Nile EgyptSouth Sudan is set to sign an agreement that would replace a colonial-era law that gave most of the River Nile’s waters to Egypt and Sudan, local media have reported.

The signing of the Cooperative Framework Agreement of the Nile Basin countries, sometimes known as the Entebbe agreement, is likely to be signed and ratified at the Nile Water Summit in Juba on Thursday.

Paul Mayom Akec, South Sudan’s Minister of Irrigation and Water Resources, said earlier in the week that the signing of the agreement was “inevitable”.

“The process of joining the agreement has started at all levels of the state apparatus in South Sudan,” Akec stated in a press conference on Wednesday.

Akec said South Sudan would implement the agreement as soon as parliament ratifies it.

If signed, South Sudan will be the seventh riparian country to sign the agreement on sharing the Nile waters.

Six other countries have already signed the agreement: Ethiopia, Rwanda, Tanzania, Uganda, Kenya and Burundi.

 Prosperity and welfare

Akec said South Sudan would benefit from the agreement by using the Nile River water to construct projects that will bring “prosperity and welfare to its citizens”.

Akec’s statement comes after Mohamed Bahaa al-Din, the Egyptian minister of water and irrigation, said that the agreement was not binding on Egypt, unless and until it became a signatory.

Egypt will only sign the agreement once they were able to settle a few points of contention, al-Din said.

On Tuesday, the Egyptian and Ethiopian foreign ministers met in Addis Ababa to discuss their recent row over a hydroelectric dam being constructed by Ethiopia.

The countries have been embroiled in a heated dispute after Ethiopia began diverting the Blue Nile River last month for the construction of the 6,000 megawatt Grand Renaissance Dam.

About 86 percent of Nile water flowing to Egypt originates from the Blue Nile out of Ethiopia, and Cairo has said the construction of the dam is a security concern

In a joined statement, the Ethiopian and Egyptian foreign ministers decided on another round of talks between ministers and experts in a few weeks to further discuss the dam’s effect, if any, on Egypt’s Nile water sharing.

The 1929 Nile Water agreement gave Egypt 66 percent control over the general management and usage of the Nile waters.

Egypt’s subsequent deal with Sudan in 1959 divided the Nile waters between the two countries with Egypt entitled to 55.5bn cubic metres of a total of 74bn after evaporation.

This, however, is being opposed by the Nile Basin Initiative (NBI) member countries and, according to the controversial treaty, Ethiopia will be able to build developmental projects along the Nile without prior consent from Egypt.

Established in 1999, the NBI serves as a forum through which member state seeks to develop the River Nile in a cooperative manner, share substantial socio-economic benefits and promote regional peace and security.

Source: al-Jazeera

ETHIOPIA URGES NILE NATIONS TO DEAL OPPOSED BY EGYPT

Ethiopia used a regional meeting Thursday aimed to promote cooperation over the Nile river to urge other nations to ratify a controversial water deal fiercely opposed by Egypt.

Addressing water ministers and officials from the 10-nation Nile Basin Initiative (NBI), Ethiopia’s Minister for Water and Energy Alemayehu Tegenu challenged Egypt’s historical majority control usage of the river water.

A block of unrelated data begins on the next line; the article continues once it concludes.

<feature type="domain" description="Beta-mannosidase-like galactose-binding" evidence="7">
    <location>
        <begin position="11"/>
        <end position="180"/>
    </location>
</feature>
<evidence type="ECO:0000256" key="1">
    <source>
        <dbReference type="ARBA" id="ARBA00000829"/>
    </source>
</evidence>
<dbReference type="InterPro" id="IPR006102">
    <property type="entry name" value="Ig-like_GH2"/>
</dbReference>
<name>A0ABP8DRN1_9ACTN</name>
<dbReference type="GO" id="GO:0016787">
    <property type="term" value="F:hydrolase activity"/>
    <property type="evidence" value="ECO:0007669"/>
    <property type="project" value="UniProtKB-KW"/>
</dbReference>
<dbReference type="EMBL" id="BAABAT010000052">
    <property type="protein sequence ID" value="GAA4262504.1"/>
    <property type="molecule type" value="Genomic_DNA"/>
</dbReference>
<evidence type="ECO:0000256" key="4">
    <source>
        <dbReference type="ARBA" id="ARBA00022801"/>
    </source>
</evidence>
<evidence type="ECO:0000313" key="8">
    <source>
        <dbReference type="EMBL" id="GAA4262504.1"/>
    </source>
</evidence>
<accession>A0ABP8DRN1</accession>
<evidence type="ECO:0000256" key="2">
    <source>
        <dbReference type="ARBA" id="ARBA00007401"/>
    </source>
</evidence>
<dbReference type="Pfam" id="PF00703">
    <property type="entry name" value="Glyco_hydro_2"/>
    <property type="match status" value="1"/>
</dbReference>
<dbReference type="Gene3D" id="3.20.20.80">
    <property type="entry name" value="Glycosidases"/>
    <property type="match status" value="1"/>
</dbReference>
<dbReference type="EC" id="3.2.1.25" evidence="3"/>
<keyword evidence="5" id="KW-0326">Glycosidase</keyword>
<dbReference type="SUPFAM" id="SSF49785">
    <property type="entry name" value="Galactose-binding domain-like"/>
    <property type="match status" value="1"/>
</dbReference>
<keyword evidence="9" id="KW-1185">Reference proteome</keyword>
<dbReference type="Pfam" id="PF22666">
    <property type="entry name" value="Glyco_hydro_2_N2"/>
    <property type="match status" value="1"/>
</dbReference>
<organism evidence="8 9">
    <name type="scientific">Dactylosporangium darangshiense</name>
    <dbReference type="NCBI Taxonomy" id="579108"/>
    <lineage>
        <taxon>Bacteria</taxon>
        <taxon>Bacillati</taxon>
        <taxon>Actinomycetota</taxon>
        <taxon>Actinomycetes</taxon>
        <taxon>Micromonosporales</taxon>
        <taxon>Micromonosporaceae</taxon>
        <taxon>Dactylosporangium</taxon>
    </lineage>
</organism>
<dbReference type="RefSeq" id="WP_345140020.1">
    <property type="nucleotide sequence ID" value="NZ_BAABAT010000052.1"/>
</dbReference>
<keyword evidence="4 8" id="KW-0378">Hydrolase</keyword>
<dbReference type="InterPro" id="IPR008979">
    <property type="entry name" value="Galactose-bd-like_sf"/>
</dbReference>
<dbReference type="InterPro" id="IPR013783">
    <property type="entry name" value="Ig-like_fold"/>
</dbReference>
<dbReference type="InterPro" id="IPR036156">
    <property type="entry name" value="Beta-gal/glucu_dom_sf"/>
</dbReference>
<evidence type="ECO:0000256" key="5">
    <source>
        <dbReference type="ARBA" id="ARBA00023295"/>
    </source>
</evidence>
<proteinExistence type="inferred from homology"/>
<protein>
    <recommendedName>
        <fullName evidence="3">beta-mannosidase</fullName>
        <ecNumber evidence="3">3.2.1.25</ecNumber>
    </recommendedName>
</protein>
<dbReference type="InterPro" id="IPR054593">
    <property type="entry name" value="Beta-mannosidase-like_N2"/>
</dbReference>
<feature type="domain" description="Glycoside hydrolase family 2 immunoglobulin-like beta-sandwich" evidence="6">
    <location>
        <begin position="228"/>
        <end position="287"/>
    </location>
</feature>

“We will not allow a single country to have full control over our shared resources,” Alemayehu said, speaking at the annual NBI conference held in Juba, the capital of its newest member South Sudan.

The countries have been embroiled in a heated row after Ethiopia began diverting the Blue Nile River last month for the construction of the 6,000 megawatt Grand Renaissance Dam, sparking concern in Cairo about the impact on downstream water levels.

Ethiopia’s parliament last week was the first to ratify the NBI’s Cooperative Framework Agreement (CFA), a deal that replaces a colonial-era agreement that granted Egypt and Sudan the majority of water rights.

It allows upstream countries to implement irrigation and hydropower projects without first seeking Egypt’s approval.

“It is therefore my duty to call on all countries of the basin to finalise the process of ratification as soon as possible,” Alemayehu said, adding it was a “very critical time in the history of the Nile basin.”

Egypt and Sudan have not signed the agreement.

But in addition to Ethiopia, five other upstream nations have signed –Burundi, Kenya, Rwanda, Tanzania and Uganda.

Democratic Republic of Congo and newly independent South Sudan have said they also would like to sign, although the deadline to ink the CFA deal expired in 2011.

The deal would come into effect once ratified by six states, but it is not clear how it would impact those states who choose to remain outside.

Ethiopia is building the $4.2 billion (3.2 billion euro) Grand Renaissance Dam in order to generate electricity, including for export to neighbouring countries.

Ethiopia insists it will not hamper downstream flows.

It is set to become Africa’s biggest hydroelectric dam, with completion earmarked for 2017, and is being funded entirely from internal resources.

Politics over Nile waters are complex, with its basin including 10 countries and the river travelling some 6,695 kilometres (4,160 miles) from headwaters in Rwanda and Burundi to the Mediterranean, according to NBI.

Source : Sapa-AFP